In Depth

Did Jamie Vardy cheat to get Samir Nasri sent off?

Leicester striker under fire over key turning point in epic Champions League clash with Sevilla

Some of the gloss has been taken of Leicester City's progress to the last eight of the Champions League after Samir Nasri accused Jamie Vardy of cheating to get him sent off during the second leg of the tie with Sevilla on Tuesday.

The French midfielder, who is on loan to the Spanish club from Manchester City, was given his marching orders after an altercation with the England striker, who reacted as if he had been headbutted when the pair squared up to each other following a row.

Both men were shown a yellow card but Nasri had already been booked and so was sent off, although he initially refused to leave the pitch and tried to confront the Leicester player.

Speaking yesterday, Nasri said: "I didn't touch him. I didn't do anything with my head... For me, he is a cheat. If he was a foreign player, English people would say he is a cheat. For me, he is a cheat. 

"They were winning 2-0. Play the game like a man. Win it. You are not better than us but you are winning 2-0, you will qualify, so just play the game. You have quality, you are an international player, you don't need to do that."

Vardy issued a curt response to the claims, telling journalists: "I'm not a cheat and I never have been. That’s all I've got to say on the matter."

A Leicester City spokesman said: "The club refutes entirely any allegation that questions the professional integrity of Jamie or any of its players."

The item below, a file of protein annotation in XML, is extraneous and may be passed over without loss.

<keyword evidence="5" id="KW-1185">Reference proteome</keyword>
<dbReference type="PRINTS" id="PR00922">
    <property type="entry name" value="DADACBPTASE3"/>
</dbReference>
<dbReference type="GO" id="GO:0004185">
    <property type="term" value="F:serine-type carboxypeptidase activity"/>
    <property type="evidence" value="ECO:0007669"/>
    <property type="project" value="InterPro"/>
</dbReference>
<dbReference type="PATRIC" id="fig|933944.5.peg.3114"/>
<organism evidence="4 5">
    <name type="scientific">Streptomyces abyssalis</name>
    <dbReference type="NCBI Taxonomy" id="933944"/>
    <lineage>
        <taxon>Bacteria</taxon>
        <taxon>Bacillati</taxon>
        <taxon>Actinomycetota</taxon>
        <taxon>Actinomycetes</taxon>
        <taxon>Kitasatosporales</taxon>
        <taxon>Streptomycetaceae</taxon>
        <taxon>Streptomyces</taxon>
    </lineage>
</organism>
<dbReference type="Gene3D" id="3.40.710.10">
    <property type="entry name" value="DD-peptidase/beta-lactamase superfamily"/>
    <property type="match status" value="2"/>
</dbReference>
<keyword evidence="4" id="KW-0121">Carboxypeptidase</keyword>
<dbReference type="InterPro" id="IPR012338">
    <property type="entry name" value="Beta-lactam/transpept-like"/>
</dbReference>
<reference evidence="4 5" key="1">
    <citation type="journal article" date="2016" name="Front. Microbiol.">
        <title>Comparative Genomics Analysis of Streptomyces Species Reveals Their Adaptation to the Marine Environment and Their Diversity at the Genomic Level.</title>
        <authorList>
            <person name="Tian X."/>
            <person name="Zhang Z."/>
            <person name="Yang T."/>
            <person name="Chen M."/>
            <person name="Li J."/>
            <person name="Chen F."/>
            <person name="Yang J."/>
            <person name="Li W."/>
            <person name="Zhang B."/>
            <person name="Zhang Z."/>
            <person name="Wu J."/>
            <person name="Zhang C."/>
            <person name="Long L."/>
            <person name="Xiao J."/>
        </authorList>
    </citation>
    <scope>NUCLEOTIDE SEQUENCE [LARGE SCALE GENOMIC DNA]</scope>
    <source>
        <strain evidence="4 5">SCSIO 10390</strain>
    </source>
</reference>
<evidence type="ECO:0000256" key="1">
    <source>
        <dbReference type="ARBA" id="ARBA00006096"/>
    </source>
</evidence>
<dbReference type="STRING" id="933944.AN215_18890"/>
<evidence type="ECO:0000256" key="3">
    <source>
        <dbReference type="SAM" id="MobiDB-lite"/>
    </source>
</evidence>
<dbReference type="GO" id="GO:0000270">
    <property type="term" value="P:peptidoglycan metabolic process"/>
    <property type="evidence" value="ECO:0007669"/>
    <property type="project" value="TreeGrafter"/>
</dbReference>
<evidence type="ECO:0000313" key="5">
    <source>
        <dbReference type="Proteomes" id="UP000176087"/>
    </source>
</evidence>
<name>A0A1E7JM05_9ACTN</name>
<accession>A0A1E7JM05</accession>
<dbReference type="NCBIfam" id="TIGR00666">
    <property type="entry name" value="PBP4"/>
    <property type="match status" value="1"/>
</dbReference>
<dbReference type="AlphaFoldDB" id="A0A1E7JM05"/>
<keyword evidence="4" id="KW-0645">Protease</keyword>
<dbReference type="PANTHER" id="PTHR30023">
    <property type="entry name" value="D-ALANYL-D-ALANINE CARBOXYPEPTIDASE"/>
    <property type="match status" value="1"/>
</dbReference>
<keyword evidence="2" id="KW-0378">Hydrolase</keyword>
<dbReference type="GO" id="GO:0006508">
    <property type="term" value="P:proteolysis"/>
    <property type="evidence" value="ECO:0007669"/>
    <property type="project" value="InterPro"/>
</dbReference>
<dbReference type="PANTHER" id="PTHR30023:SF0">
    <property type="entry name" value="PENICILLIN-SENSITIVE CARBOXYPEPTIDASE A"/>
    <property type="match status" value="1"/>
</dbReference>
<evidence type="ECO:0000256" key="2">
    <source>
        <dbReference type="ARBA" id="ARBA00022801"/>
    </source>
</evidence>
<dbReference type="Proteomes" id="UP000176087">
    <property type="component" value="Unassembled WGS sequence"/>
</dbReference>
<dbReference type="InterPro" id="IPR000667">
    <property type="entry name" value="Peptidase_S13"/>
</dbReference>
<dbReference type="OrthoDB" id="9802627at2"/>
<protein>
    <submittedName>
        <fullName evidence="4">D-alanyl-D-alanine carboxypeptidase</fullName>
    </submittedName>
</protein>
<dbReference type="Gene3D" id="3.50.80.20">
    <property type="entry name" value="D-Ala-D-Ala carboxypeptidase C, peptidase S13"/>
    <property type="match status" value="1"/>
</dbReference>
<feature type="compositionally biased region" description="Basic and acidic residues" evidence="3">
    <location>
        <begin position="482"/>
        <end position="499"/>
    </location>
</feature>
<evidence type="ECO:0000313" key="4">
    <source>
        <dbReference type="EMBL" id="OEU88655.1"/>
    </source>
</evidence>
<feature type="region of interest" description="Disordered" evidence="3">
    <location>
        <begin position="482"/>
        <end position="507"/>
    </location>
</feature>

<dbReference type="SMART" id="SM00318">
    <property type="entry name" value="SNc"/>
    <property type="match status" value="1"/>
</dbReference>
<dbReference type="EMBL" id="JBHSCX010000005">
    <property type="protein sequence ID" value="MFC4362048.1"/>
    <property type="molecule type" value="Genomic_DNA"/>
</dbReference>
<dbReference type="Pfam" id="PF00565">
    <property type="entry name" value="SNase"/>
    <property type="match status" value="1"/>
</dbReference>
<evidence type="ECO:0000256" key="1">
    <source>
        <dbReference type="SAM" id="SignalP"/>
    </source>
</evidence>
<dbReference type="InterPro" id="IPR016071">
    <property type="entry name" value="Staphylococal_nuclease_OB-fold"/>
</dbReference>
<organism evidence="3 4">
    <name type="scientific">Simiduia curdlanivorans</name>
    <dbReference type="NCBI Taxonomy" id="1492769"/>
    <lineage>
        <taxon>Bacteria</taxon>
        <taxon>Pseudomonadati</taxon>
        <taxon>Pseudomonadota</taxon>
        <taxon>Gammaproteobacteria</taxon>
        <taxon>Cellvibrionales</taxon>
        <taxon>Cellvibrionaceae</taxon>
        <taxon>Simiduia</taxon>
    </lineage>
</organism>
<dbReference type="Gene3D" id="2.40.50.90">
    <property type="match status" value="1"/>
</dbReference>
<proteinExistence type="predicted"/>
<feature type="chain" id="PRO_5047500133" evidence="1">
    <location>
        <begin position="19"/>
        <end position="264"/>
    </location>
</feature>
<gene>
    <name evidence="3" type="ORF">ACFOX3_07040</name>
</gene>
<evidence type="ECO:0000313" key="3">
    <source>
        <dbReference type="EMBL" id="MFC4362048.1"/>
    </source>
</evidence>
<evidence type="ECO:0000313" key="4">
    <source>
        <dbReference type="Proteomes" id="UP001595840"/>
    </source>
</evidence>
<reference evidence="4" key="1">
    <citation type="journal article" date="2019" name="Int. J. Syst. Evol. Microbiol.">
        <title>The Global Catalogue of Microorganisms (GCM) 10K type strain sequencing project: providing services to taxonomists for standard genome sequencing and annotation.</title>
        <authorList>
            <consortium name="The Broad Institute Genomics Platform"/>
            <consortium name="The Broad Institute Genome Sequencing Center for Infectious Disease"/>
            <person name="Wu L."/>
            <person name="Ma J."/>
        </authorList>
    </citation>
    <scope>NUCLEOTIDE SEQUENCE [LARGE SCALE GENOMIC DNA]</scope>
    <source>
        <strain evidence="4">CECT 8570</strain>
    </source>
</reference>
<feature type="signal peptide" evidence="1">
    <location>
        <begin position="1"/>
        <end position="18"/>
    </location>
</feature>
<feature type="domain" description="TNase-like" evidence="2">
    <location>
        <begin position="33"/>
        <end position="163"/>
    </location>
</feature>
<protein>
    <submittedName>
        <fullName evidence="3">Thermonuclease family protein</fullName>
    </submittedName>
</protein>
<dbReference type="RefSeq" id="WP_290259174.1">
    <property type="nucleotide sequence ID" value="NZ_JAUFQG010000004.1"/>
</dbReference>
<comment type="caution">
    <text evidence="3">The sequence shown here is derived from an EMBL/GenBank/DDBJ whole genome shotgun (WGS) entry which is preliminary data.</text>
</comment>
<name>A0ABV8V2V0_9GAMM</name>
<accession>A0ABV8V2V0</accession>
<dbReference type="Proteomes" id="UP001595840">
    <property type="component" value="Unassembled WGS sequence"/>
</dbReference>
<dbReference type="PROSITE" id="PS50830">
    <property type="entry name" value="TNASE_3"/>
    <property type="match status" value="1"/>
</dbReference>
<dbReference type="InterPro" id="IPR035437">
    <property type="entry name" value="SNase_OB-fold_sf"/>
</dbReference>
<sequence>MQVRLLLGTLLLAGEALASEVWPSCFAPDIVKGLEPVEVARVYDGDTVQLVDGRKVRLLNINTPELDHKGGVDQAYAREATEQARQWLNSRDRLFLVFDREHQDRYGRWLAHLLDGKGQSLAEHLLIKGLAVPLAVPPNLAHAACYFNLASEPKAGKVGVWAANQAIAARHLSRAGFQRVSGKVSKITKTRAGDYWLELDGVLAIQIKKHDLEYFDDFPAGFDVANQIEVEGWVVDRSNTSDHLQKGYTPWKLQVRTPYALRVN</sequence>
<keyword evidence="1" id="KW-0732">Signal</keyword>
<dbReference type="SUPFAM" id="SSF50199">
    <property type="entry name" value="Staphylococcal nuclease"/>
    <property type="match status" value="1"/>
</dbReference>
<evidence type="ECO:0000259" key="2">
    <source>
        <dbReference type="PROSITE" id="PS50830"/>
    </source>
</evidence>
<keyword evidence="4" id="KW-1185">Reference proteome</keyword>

However, the forward has previous for over-reacting. "Vardy has been criticised on several occasions for the manner in which he has won penalties - and was sent off for diving, a second bookable offence, during a Premier League match against West Ham United last April - but both Claudio Ranieri and Roy Hodgson, his former managers for Leicester and England respectively, have insisted that the 30-year-old does not cheat," says The Times.

The allegations have prompted a debate at The Independent. Luke Brown argues Vardy "could have cost his club much, much more than three points had he not made the most of Samir Nasri's impetuous jerk of the head.

"There was no shame in his decision to exaggerate the contact, and he should not be castigated for choosing to do so. A failure to exaggerate the contact would have been a failure to capitalise on an advantage."

Not so, says Ian Herbert, who believes Nasri is right to say that if Vardy had not been English, his conduct would have been condemned. "As game-turning devices go, it was, frankly, a disgrace: an act which takes the sheen off Leicester's accomplishment," he says.

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